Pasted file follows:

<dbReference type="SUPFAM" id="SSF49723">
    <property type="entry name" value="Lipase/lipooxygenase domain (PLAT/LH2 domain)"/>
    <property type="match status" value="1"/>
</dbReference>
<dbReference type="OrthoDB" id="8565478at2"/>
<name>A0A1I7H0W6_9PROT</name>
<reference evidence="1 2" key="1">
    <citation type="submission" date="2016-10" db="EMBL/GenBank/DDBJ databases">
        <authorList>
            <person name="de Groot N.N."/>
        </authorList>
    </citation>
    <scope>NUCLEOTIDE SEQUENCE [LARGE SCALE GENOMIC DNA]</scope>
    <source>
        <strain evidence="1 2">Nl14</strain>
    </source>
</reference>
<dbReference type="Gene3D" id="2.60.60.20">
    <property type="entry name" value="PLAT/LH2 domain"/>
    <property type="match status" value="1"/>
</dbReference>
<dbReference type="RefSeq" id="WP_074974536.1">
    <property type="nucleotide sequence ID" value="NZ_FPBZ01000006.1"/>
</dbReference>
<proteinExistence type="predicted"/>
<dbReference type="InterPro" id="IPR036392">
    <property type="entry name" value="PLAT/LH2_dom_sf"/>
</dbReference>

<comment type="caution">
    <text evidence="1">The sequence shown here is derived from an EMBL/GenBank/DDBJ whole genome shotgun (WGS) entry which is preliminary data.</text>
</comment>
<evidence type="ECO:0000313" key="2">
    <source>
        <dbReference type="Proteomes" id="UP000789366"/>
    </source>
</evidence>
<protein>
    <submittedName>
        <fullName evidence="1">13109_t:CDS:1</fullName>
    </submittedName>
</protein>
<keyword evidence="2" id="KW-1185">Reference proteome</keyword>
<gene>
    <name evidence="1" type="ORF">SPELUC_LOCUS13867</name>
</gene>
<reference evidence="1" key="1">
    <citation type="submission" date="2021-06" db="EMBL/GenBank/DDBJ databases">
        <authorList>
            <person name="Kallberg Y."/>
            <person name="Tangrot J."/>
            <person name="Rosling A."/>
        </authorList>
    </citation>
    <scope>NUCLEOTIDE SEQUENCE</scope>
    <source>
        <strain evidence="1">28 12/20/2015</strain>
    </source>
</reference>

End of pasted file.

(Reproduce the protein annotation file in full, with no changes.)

<dbReference type="SUPFAM" id="SSF49723">
    <property type="entry name" value="Lipase/lipooxygenase domain (PLAT/LH2 domain)"/>
    <property type="match status" value="1"/>
</dbReference>
<dbReference type="OrthoDB" id="8565478at2"/>
<name>A0A1I7H0W6_9PROT</name>
<reference evidence="1 2" key="1">
    <citation type="submission" date="2016-10" db="EMBL/GenBank/DDBJ databases">
        <authorList>
            <person name="de Groot N.N."/>
        </authorList>
    </citation>
    <scope>NUCLEOTIDE SEQUENCE [LARGE SCALE GENOMIC DNA]</scope>
    <source>
        <strain evidence="1 2">Nl14</strain>
    </source>
</reference>
<dbReference type="Gene3D" id="2.60.60.20">
    <property type="entry name" value="PLAT/LH2 domain"/>
    <property type="match status" value="1"/>
</dbReference>
<dbReference type="RefSeq" id="WP_074974536.1">
    <property type="nucleotide sequence ID" value="NZ_FPBZ01000006.1"/>
</dbReference>
<proteinExistence type="predicted"/>
<dbReference type="InterPro" id="IPR036392">
    <property type="entry name" value="PLAT/LH2_dom_sf"/>
</dbReference>

<comment type="caution">
    <text evidence="1">The sequence shown here is derived from an EMBL/GenBank/DDBJ whole genome shotgun (WGS) entry which is preliminary data.</text>
</comment>
<evidence type="ECO:0000313" key="2">
    <source>
        <dbReference type="Proteomes" id="UP000789366"/>
    </source>
</evidence>
<protein>
    <submittedName>
        <fullName evidence="1">13109_t:CDS:1</fullName>
    </submittedName>
</protein>
<keyword evidence="2" id="KW-1185">Reference proteome</keyword>
<gene>
    <name evidence="1" type="ORF">SPELUC_LOCUS13867</name>
</gene>
<reference evidence="1" key="1">
    <citation type="submission" date="2021-06" db="EMBL/GenBank/DDBJ databases">
        <authorList>
            <person name="Kallberg Y."/>
            <person name="Tangrot J."/>
            <person name="Rosling A."/>
        </authorList>
    </citation>
    <scope>NUCLEOTIDE SEQUENCE</scope>
    <source>
        <strain evidence="1">28 12/20/2015</strain>
    </source>
</reference>